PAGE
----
Combined Megaloblastic and Sideroblastic Anemia in an Infant Fed With Goat’s Milk
On examination, he was very pale, sedated and intubated with fever, tachycardia, hypotension and increased rate of breathing. His lab results revealed normocytic (mean corpuscular volume=75.9 fL) anemia (hemoglobin, 1.8 g/dL), high red cell distribution width of 32.8%, thrombocytopenia and leukocytosis, along with metabolic derangements. Both the serum folate level (<2.0 ng/ml) and vitamin B6 level (13.2 nmol/L) were low. Serum iron studies and vitamin B12 level were within normal limits. Persistent pancytopenia prompted a bone marrow biopsy, which showed megaloblastic changes in the erythroid and myeloid lineage with ring sideroblasts (<15% of the erythroid cells) (Figs. 1A–D). Serum copper and lead levels were in the normal range.
On the basis of the history and clinical and laboratory findings, a diagnosis of combined megaloblastic and sideroblastic anemia was made for this patient. The normocytic red cell indices noted were likely due to the concomitant presence of a macrocytic anemia from folate deficiency with a microcytic anemia resulting from the vitamin B6 deficiency. This is supported by the increased high red cell distribution width reflecting marked anisocytosis.
To our knowledge this is the first reported case of a goat’s milk induced combined vitamin B6 and folic acid deficiency in an infant exclusively fed on goat’s milk. Goat’s milk is a very poor source of folate (6 μg/L) compared with human milk and cow’s milk.1 It has been well established that infants receiving goat’s milk exclusively in their diet are likely to develop megaloblastic anemia as a manifestation of folate deficiency.2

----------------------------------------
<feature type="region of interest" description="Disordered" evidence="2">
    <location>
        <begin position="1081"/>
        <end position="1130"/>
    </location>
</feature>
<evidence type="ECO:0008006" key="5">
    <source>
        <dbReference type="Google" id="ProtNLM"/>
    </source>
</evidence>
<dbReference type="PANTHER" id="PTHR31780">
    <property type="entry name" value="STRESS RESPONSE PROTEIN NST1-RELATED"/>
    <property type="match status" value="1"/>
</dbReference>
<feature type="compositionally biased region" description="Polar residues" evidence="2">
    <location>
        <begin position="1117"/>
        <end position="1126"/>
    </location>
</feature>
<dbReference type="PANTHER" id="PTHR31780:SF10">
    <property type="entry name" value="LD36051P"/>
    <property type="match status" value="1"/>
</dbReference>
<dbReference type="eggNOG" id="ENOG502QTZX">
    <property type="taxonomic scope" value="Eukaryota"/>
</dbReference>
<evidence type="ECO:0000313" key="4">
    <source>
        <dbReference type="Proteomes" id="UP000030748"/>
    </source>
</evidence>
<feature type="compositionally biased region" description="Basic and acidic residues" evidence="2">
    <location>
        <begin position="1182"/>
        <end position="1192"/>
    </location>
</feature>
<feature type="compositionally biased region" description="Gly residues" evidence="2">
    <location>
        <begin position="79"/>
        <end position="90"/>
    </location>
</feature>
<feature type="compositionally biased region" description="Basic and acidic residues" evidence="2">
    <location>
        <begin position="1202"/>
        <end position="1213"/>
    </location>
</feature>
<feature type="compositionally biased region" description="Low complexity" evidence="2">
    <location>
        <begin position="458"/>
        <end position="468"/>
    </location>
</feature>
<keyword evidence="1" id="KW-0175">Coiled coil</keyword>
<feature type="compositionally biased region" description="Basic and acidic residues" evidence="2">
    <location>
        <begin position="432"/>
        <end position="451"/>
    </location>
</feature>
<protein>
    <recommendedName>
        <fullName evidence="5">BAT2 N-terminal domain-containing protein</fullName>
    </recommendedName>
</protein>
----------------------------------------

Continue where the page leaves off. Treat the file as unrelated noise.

However, our patient presented with a very interesting and unusual finding of sideroblastic anemia, due to a concomitant microcytic anemia related to vitamin B6 deficiency. Sideroblastic anemia commonly occurs due to copper deficiency,3 however, it is generally rare in term infants. Moreover, in our patient, copper levels were normal, so the sideroblastic anemia was thought to be exclusively due to vitamin B6 deficiency. There are very few studies reporting that goat’s milk is deficient in vitamin B6 resulting in vitamin B6 deficiency.4 The patient’s history and laboratory studies did not support other etiologies, and there was no history of medication use, such as isoniazid. Following cessation of goat’s milk and gradual introduction of oral formula feeds, the patient’s symptoms related to the folate and vitamin B6 deficiencies resolved. In addition, the abnormal blood counts seen on presentation resolved (Table 1). With the resolution of the symptoms and blood count abnormalities, the possibility of a congenital or inherited sideroblastic anemia was very unlikely in this patient.